According to Sue Ellen Schaming of Xangati, I’ve listed the top 5 pitfalls that you might encounter regarding virtualization:
Pitfall 1. Assuming application resources will optimize themselves.
Self-Optimization: Yes, virtualization can increase up to 70% by putting many applications on a single VMS server but realize that it also requires a continuous review of what resources are really being used and what impact is realized by it. In this way, you will not have to be concerned about unused applications taking up resources or applications looping endlessly.
Pitfall 2. Turning a blind eye to the interaction between virtual and physical realms.
Managing Physical and Virtual Interaction: It’s there and now it’s gone! Trying to keep the physical and virtual environments managed can be a daunting if not impossible task at times. Xangati suggests that Virtualization can create a visibility of both domains to quickly isolate preditable or on-going problems.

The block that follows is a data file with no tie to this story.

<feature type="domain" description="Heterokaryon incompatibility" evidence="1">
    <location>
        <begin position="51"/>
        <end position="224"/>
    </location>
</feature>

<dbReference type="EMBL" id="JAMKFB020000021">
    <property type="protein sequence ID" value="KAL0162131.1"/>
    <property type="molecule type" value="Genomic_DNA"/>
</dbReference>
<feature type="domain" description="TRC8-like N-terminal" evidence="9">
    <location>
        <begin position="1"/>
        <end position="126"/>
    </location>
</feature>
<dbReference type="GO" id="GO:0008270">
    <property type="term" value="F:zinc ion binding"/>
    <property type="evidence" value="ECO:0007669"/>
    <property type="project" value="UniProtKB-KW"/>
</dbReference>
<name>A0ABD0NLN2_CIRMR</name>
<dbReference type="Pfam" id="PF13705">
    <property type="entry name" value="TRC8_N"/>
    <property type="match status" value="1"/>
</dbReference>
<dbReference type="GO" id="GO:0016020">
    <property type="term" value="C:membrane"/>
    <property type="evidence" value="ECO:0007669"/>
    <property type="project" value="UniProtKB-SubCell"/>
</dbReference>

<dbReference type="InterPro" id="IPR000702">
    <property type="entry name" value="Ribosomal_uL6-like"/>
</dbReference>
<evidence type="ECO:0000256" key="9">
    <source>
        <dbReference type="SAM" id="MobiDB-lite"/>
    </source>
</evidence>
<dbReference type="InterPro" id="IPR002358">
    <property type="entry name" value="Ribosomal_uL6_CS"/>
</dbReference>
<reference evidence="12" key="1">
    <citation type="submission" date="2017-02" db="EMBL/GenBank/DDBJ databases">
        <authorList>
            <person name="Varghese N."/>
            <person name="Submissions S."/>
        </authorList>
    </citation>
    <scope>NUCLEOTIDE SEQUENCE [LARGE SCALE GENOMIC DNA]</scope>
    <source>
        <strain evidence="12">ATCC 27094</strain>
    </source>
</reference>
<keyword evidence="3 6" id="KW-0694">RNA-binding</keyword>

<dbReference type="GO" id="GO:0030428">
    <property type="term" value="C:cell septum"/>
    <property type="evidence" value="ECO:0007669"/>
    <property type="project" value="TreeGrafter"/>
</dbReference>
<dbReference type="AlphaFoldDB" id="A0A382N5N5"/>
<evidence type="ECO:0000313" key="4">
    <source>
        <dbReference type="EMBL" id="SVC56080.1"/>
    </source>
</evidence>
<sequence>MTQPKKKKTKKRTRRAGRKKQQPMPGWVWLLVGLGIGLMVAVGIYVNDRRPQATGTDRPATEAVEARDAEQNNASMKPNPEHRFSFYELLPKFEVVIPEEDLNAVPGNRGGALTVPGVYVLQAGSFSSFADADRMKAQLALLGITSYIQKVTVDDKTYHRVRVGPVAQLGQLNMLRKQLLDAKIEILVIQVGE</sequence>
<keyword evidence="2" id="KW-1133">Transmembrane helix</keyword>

Pitfall 3. Creating a visibility blind spot with vSwitches.
Xangati expounds on the need for vSwitches that include NetFlow which can help you see those blind spots transversing your applications. Additionally, beware that some vSwitches do not support NetFlow. Cisco has a version that supports NetFlow called Nexus 1000V.
Pitfall 4. Losing track of virtual IP storage.
Moving your storage for maintenance or disaster reasons can result in massive data integrity issues among other problems. Clearly, there is a extreme need for visibility tools to assist in this area.
Pitfall 5. Ignoring the end-user experience.
No matter how cost-efficient the VM deployment is, there is incredible significance when your end-users can efficiently user the applications. Partnering with them to isolate production problems can be a very useful tool to quickly resolve issues while measuring the performance of your resources.
Check out the full article on Xangati’s web site.